piPen may be a budget buster for some households, but new data indicates prescriptions for the allergy emergency device are outpacing last year’s figures. At the same time, though, more prescriptions were written recently for lower-cost alternatives and, as a result, last month marked the first time in three years that EpiPen’s share of prescriptions for such devices fell.
The number of prescriptions written for the auto-injector in August rose 19 percent from the same month a year ago. Overall, the number of prescriptions are up 14 percent through September, compared with the same period in 2015. In fact, there were 40 percent more prescriptions written in the first nine months of this year compared with 2013, even as the price for EpiPen was rising, according to Athenahealth, which provides technology services to physicians.
“I think most people just didn’t want to gamble with a potential life-threatening situation and it looks like they were willing to absorb price increases (for EpiPen) if they have to,” said Josh Gray, vice president of research at Athenahealth. The company reviewed more than 78,000 prescriptions written by 970 doctors for EpiPen and alternatives between 2013 and 2016. The prescriptions were given to more than 48,000 patients during that time.
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The growth in prescriptions occurred even amid controversy over the cost of EpiPen. Mylan Pharmaceutical raised the price by 548 percent over the past decade to $608 for a two-pack device. But as insurers passed along more of the cost, consumers confronted bigger bills. And this year, many families did so just in time for the start of the school season, which generated nationwide protest.
The large number of prescriptions may actually reflect the publicity surrounding EpiPen. Although much of the media attention has been negative, the stories may also have prompted some people to check if their existing supplies had expired and needed to be replenished. Still other people may have been moved to seek the device anyway, since it is used for potentially fatal allergic reactions.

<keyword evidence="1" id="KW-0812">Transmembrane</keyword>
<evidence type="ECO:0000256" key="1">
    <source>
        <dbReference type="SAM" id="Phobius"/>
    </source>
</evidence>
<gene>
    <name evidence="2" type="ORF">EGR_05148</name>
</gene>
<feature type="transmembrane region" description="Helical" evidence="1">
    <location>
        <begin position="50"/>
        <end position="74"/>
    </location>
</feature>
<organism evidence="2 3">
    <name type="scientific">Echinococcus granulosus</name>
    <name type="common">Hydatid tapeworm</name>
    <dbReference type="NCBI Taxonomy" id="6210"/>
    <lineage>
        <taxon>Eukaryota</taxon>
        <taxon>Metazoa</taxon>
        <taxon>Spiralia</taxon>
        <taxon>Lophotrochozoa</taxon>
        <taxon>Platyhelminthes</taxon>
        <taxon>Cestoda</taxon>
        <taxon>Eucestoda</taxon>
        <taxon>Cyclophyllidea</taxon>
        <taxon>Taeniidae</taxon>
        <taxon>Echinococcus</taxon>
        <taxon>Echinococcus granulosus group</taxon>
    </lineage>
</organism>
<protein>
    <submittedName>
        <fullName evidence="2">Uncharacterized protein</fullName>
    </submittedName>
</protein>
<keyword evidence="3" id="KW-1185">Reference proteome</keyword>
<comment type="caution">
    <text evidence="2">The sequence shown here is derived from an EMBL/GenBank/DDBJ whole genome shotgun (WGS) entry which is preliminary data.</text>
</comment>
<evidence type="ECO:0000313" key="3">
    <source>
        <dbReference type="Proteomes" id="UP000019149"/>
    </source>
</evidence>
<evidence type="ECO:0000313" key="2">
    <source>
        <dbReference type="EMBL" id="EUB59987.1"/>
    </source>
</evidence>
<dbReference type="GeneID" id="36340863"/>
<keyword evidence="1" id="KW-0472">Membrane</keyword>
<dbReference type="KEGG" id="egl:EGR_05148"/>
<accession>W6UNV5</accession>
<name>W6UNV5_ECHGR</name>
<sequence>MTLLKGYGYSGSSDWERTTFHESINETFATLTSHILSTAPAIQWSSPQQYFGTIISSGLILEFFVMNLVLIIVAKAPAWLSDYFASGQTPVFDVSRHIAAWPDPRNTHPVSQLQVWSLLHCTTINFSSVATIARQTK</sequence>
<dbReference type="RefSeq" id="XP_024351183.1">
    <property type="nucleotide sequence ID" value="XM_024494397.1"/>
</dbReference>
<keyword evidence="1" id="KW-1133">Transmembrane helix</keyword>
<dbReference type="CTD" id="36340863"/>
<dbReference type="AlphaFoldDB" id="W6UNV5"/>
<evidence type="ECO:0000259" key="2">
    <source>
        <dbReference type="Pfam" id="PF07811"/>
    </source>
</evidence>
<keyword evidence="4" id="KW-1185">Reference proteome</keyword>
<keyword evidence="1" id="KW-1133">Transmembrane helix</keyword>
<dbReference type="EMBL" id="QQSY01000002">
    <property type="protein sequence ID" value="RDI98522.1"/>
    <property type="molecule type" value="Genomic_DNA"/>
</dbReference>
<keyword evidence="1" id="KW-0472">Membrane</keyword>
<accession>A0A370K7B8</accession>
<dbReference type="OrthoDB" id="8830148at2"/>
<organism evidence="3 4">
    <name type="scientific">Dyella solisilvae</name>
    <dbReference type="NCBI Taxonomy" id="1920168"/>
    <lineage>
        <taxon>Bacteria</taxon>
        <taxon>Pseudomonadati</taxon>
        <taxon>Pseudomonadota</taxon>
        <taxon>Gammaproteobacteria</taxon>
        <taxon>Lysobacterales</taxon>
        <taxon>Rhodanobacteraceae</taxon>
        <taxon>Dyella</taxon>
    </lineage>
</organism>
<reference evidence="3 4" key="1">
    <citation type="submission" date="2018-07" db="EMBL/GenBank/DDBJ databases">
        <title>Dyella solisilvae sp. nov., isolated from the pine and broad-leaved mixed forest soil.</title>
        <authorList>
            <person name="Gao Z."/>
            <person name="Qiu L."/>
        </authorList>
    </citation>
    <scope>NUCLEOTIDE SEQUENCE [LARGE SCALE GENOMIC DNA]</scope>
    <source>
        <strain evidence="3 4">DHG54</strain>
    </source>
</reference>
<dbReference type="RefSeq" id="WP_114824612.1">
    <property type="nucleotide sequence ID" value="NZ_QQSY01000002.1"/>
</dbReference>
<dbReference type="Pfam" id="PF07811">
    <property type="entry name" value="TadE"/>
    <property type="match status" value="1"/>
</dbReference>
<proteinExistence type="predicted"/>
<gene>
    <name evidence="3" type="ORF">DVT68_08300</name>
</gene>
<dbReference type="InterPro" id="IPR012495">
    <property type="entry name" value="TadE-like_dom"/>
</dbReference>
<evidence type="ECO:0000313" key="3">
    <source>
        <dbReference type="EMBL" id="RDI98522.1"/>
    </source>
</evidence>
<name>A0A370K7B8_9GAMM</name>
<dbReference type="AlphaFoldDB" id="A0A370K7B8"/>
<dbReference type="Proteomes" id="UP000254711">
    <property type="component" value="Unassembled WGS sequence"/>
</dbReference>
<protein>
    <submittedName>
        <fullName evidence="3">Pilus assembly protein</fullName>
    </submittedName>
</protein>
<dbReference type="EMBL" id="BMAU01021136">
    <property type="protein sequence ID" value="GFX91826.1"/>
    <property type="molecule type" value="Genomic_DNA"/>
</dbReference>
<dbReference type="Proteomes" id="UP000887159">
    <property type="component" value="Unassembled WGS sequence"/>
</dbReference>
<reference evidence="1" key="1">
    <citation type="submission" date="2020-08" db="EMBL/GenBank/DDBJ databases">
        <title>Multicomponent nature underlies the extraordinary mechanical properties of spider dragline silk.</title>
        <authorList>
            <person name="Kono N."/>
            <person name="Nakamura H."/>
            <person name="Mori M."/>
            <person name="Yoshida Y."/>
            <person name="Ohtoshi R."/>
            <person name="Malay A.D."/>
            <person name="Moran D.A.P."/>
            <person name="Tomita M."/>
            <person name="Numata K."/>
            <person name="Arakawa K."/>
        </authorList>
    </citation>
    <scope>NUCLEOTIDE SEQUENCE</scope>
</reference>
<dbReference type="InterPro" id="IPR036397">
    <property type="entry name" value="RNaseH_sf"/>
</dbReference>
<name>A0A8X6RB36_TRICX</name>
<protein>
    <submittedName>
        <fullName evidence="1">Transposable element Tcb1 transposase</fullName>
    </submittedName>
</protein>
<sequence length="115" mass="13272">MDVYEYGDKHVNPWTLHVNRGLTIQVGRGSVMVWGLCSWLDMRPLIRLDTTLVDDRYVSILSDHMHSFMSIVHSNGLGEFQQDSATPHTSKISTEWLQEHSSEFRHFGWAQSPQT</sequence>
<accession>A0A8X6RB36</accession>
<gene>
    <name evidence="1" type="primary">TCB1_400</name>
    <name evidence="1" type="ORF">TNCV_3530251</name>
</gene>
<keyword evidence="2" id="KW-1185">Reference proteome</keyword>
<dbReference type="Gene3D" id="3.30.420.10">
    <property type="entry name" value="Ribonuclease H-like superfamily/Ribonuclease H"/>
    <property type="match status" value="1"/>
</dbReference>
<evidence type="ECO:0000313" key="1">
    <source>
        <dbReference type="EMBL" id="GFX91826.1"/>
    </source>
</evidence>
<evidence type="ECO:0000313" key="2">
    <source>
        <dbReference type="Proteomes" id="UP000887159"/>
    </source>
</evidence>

Simultaneously, though, the company found that prescriptions for lower-cost alternatives also jumped. The only option currently approved by regulators is Adrenaclick, which can cost $400 to $450 in cash at some retailers, according to GoodRx.com, but reportedly sells for as little as $140 at some stores, if using a coupon.
As a result, EpiPen’s share of prescriptions fell from nearly 96 percent to 92 percent from August to September as more patients apparently pushed their doctors for an affordable option. Put another way, the share of prescriptions that was written for an alternative stood at 8 percent last month, up from about 4 percent in August.
Although these alternatives comprised just 5 percent of all prescriptions written, the number of prescription written for these devices was up 26 percent so far this year compared with the same period last year. Nonetheless, Athena rightly notes that “it is still unclear whether this is the start of a shift towards alternative prescriptions or not.”